Illinois prisons

Cap On Prison Phone Call Costs Signed Into Law

Aug 23, 2016

A new law capping the cost of prison phone calls is one way Illinois can take on criminal justice reform, according to State Rep. Carol Ammons, D-Champaign.

She sponsored the measure signed Monday by Gov. Bruce Rauner, capping the charge for calls to inmates at 7 cents per minute -- less than half the current average rate. 

Ammons’ bill is one of five Rauner signed Monday at an adult transition center in Chicago.  There, she told the story of a woman who couldn’t call her parents while they were incarcerated.  

WUIS

Members of the Illinois House Friday voted 65 to 37 to set a floor for the number of state employees providing health care in state prisons.  

Representative Greg Harris -- a Chicago Democrat -- says Illinois can't afford to reduce what is already inadequate health care.

"There have been numerous lawsuits and some class action cases regarding both physical and behavioral health for the Dept. of Corrections," Harris said.

The state prison system is opposed.

Illinois contracts with a private company – Wexford -- to provide health care to prisoners.

flickr user / Michael Coghlan "Prison Bars" (CC BY-SA 2.0)

A pair of Illinois lawmaker are trying to stop the state from suing former prisoners to to pay for their own incarceration.

Right now, the state of Illinois sues about 10 former inmates a year.

CASSIDY: It’s morally repugnant, it’s just, it’s wrong.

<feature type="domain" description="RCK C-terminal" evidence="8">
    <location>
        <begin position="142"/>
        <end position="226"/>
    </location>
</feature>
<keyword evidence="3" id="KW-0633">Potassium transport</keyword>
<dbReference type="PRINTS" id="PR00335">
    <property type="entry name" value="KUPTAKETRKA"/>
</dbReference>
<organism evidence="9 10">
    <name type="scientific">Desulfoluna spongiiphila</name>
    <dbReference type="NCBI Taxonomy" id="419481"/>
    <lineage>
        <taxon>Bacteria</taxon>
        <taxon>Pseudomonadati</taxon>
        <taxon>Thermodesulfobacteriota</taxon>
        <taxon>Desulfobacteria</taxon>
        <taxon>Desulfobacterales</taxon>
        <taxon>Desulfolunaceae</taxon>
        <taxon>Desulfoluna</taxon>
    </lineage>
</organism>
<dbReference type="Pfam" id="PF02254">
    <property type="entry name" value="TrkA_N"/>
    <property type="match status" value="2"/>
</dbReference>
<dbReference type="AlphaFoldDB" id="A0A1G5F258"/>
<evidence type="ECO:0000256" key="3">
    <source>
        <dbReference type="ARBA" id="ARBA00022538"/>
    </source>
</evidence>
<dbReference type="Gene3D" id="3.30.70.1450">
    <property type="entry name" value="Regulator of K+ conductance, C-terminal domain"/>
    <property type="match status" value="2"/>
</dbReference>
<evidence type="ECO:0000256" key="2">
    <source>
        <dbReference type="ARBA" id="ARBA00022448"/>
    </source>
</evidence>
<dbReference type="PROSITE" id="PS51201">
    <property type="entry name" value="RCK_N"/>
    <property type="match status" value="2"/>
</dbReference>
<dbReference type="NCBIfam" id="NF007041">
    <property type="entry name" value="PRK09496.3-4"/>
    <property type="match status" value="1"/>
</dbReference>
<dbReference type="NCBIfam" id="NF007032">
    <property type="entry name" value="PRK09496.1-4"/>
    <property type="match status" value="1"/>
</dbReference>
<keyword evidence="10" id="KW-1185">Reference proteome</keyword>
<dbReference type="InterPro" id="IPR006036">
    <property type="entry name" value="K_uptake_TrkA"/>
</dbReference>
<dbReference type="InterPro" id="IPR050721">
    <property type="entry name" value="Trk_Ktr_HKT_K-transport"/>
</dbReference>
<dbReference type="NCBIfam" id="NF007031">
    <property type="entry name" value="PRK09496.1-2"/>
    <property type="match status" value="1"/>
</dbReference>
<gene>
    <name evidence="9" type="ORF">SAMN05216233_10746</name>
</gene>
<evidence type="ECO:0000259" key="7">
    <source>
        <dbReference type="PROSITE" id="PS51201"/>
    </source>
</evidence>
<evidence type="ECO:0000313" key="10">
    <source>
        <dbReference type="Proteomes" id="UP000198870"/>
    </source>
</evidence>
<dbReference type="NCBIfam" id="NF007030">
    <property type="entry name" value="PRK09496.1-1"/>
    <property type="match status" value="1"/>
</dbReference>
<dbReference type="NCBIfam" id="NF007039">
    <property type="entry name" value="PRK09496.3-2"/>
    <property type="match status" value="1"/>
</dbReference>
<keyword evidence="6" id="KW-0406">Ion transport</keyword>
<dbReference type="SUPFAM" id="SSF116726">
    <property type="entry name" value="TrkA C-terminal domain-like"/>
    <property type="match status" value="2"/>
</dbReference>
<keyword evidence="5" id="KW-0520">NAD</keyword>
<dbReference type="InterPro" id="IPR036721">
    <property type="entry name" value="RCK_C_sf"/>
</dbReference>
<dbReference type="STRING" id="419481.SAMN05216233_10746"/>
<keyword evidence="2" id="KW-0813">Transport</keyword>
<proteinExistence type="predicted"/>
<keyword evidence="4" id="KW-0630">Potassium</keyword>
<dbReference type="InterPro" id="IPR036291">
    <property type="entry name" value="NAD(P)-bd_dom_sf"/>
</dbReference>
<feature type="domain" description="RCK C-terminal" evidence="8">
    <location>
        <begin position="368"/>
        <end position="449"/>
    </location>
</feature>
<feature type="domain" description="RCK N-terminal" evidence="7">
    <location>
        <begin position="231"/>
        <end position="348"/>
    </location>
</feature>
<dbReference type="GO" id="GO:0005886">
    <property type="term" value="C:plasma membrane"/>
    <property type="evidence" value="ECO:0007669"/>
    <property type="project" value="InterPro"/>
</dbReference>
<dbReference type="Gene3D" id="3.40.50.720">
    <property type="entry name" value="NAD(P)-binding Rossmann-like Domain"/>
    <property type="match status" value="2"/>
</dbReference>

State Representative Kelly Cassidy is sponsoring a new bill to prohibit the Illinois Department of Corrections from trying to get money from former inmates.

CASSIDY: It’s also counterproductive. We know any barrier to re-entry is a path to recidivism.

Flickr user Tim (Timothy) Pearce / "Prison cell with bed inside Alcatraz main building san francisco california" (CC BY 2.0)

Illinois Gov. Bruce Rauner wants to reduce the state's prison population by 25 percent in the next ten years.  

But the state's budget impasse is putting ex-offenders at greater risk of returning to prison.

Adult Redeploy Illinois saves taxpayers money by paying local governments to provide services that keep people out of prison. But one county's program has shut down, and more may follow.

Latanya Hill ran the now-shuttered program in Kane County for defendants with histories of violating their probation.  

flickr user / Michael Coghlan "Prison Bars" (CC BY-SA 2.0)

Gov. Bruce Rauner wants to reduce the number of inmates in Illinois' overcrowded prison system over the next decade.

And it's an area where he's willing to devote money at a time when he's urging lawmakers to be prudent with spending in other places.

Reforming the state's criminal justice system presents the first-term Republican governor with a rare opportunity to find agreement with legislators.

Rauner's first year in office has been defined by a budget stalemate with lawmakers now in its seventh month.

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